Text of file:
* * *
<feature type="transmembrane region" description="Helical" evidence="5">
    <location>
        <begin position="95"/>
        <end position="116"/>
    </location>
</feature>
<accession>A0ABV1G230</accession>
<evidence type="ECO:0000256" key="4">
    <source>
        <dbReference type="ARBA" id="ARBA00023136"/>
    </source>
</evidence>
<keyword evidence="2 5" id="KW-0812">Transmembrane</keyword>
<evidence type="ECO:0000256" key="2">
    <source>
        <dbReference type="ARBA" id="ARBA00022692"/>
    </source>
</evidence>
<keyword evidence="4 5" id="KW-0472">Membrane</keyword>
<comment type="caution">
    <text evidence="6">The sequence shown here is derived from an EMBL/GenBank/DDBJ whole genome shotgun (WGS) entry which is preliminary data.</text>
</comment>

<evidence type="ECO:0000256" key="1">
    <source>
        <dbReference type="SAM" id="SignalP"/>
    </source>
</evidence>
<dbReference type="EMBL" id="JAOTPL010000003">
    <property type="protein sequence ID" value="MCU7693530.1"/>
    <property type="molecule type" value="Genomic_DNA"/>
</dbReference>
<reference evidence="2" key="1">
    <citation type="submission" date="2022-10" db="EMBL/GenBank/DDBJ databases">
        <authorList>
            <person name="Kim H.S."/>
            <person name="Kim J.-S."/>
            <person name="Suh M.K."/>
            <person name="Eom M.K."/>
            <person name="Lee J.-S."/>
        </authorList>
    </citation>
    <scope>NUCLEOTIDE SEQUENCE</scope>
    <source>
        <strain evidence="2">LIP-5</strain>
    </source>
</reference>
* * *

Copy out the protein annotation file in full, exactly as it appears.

<feature type="transmembrane region" description="Helical" evidence="5">
    <location>
        <begin position="95"/>
        <end position="116"/>
    </location>
</feature>
<accession>A0ABV1G230</accession>
<evidence type="ECO:0000256" key="4">
    <source>
        <dbReference type="ARBA" id="ARBA00023136"/>
    </source>
</evidence>
<keyword evidence="2 5" id="KW-0812">Transmembrane</keyword>
<evidence type="ECO:0000256" key="2">
    <source>
        <dbReference type="ARBA" id="ARBA00022692"/>
    </source>
</evidence>
<keyword evidence="4 5" id="KW-0472">Membrane</keyword>
<comment type="caution">
    <text evidence="6">The sequence shown here is derived from an EMBL/GenBank/DDBJ whole genome shotgun (WGS) entry which is preliminary data.</text>
</comment>

<evidence type="ECO:0000256" key="1">
    <source>
        <dbReference type="SAM" id="SignalP"/>
    </source>
</evidence>
<dbReference type="EMBL" id="JAOTPL010000003">
    <property type="protein sequence ID" value="MCU7693530.1"/>
    <property type="molecule type" value="Genomic_DNA"/>
</dbReference>
<reference evidence="2" key="1">
    <citation type="submission" date="2022-10" db="EMBL/GenBank/DDBJ databases">
        <authorList>
            <person name="Kim H.S."/>
            <person name="Kim J.-S."/>
            <person name="Suh M.K."/>
            <person name="Eom M.K."/>
            <person name="Lee J.-S."/>
        </authorList>
    </citation>
    <scope>NUCLEOTIDE SEQUENCE</scope>
    <source>
        <strain evidence="2">LIP-5</strain>
    </source>
</reference>